SEC’s Proposed Carbon Rules Alarm Farm Groups


SEC’s Proposed Carbon Rules Alarm Farm Groups

The Securities and Exchange Commission (SEC)’s proposed rules requiring climate-related disclosures in corporate reports raised concerns among farming organizations that rules will be almost impossible to implement and punish smaller-scale producers.

The proposed “Enhancement and Standardization of Climate-Related Disclosures for Investors” would require companies to track in annual reports and registration statements all emission sources directly and indirectly related to their supply chain (Scope 3), which includes any grower they may have sourced from.

But producers of commodity crops say compiling greenhouse gas analyses for bulk ag products would be economically unfeasible to administer and drive up prices. The proposed rules will lead to mandatory requirements for uninvolved parties of a supposedly “voluntary” program.

A small farmer’s grain can be traded 10 or more times before it actually ships to its final destination, and a single farmer’s grain could end up with 100 different buyers as a result of bulk storage and liquid cash markets. Inversely, a single major buyer (Cargill, ADM, Bunge) has risk exposure to the vast majority of producers in any principal commodity market (corn, wheat, soy). The proposed program would force small growers to comply with a process that only benefits the largest corporations.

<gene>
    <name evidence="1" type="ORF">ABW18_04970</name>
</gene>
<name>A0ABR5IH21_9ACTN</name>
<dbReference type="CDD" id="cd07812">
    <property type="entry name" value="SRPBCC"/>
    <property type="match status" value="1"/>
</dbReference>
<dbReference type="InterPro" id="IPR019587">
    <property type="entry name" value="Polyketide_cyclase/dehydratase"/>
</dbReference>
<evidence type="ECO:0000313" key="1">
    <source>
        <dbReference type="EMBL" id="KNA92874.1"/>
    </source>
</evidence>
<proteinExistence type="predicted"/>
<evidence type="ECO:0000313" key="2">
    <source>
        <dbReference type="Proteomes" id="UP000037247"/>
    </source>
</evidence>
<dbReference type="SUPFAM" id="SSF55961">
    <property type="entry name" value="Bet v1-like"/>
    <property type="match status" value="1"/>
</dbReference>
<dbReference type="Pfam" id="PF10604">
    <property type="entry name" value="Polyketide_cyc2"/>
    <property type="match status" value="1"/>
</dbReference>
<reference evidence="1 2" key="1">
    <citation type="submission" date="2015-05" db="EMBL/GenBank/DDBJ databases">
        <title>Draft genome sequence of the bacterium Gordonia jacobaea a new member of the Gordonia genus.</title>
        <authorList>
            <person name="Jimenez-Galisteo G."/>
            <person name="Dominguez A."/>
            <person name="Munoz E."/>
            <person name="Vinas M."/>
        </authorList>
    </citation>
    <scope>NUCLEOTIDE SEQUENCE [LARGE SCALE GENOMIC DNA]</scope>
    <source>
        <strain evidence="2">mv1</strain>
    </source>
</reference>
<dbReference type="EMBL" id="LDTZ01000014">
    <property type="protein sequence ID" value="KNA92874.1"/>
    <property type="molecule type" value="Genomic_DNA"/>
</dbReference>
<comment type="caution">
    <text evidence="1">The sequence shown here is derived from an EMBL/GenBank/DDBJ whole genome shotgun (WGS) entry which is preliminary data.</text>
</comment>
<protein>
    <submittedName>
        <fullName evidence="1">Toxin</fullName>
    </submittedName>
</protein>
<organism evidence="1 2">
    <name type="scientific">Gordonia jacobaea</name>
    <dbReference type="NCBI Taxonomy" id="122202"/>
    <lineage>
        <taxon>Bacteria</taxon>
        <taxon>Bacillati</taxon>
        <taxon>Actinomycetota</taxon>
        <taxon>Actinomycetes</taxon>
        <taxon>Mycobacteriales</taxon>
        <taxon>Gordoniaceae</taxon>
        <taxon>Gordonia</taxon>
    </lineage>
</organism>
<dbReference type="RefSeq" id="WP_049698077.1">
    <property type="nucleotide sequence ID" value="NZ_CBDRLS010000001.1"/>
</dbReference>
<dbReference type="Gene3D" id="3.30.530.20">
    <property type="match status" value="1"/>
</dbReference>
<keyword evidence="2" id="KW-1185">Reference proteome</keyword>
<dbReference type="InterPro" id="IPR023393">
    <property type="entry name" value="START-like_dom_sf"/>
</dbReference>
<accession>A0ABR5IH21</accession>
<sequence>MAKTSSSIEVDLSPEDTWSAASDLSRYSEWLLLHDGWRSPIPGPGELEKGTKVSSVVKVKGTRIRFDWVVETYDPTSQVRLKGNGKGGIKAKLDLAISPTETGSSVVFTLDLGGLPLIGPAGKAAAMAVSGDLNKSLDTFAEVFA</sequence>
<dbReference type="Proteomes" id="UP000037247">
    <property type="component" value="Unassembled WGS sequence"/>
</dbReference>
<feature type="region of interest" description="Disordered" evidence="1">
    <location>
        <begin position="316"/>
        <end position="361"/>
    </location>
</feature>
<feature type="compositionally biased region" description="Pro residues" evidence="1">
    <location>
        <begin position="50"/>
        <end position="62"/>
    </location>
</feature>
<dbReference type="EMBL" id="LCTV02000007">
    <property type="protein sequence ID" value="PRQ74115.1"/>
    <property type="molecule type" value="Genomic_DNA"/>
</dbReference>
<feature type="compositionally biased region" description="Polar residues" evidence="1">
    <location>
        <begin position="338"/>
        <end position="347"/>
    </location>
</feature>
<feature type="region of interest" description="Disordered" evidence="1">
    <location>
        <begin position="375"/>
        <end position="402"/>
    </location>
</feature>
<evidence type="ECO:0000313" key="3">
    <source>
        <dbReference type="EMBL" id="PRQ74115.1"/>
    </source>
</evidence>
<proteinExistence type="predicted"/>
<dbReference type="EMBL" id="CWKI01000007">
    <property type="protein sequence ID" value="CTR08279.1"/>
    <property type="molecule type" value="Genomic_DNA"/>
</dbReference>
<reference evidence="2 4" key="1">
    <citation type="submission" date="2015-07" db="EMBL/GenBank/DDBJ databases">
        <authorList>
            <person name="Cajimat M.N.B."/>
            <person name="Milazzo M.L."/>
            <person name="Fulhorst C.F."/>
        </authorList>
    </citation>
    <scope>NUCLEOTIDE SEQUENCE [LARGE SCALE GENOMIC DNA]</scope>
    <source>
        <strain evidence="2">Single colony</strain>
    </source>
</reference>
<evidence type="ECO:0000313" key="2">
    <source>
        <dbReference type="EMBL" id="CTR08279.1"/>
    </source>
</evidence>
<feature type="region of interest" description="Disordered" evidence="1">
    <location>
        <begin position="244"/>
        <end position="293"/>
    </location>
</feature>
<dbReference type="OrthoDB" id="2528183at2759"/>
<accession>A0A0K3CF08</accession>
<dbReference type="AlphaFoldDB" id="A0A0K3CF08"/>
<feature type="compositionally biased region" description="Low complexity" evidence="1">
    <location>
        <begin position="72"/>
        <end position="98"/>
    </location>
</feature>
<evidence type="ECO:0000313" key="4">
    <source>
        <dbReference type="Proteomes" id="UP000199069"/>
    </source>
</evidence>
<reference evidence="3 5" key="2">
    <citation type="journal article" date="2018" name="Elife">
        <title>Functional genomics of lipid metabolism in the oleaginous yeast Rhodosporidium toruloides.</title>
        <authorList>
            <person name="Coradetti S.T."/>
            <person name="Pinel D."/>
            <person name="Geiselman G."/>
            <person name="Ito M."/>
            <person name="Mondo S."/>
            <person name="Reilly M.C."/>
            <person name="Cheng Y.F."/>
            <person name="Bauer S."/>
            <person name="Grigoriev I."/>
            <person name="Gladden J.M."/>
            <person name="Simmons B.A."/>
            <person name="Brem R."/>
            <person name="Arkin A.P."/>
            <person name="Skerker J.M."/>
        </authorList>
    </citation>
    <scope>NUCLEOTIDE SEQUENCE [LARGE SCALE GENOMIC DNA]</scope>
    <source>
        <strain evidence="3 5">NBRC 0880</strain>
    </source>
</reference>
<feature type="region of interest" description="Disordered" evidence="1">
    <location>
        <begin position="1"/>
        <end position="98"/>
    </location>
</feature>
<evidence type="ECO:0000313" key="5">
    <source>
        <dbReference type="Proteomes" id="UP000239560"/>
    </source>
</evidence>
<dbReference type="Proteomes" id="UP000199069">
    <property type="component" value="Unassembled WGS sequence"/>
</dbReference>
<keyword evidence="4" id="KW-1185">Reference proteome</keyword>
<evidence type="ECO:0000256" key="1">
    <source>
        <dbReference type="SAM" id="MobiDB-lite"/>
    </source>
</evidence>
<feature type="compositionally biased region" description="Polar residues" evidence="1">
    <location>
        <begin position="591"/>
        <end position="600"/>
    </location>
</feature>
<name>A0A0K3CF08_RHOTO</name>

Implementing these new rules could drive consumer prices up because 30-50% of grocery retail prices are tied to logistics and supply-chain costs.

The American Farm Bureau Federation, along with cattle farmers, poultry, dairy and hog producer associations called the proposed rules “wildly burdensome and expensive if not altogether impossible for many small and mid-sized farmers to comply with.”
Should this or similar language pass, independent farmers in America – producers who make up around 43% of the acreagein the US agriculture ecosystem – risk getting squeezed out of the voluntary carbon market.

Compromise Needed

The SEC must optimize opportunity and minimize turmoil for small-to-average farmers.

Compromise can take many forms, but must focus on two areas: First, regenerative practices can be expensive and growers need incentives to safely transition to climate-smart agriculture. 

Second, mandatory reporting in an individual firm’s insetting program serviced by a gargantuan international supply chain must protect smaller farmers,  because it has the potential to be a coercive tool for large agriculture companies against smaller ones. 

In the end, it may take segmenting regulation within agricultural supply chains so that growers are rewarded for their efforts and protected  from the perceived risks of transitioning to regenerative practices.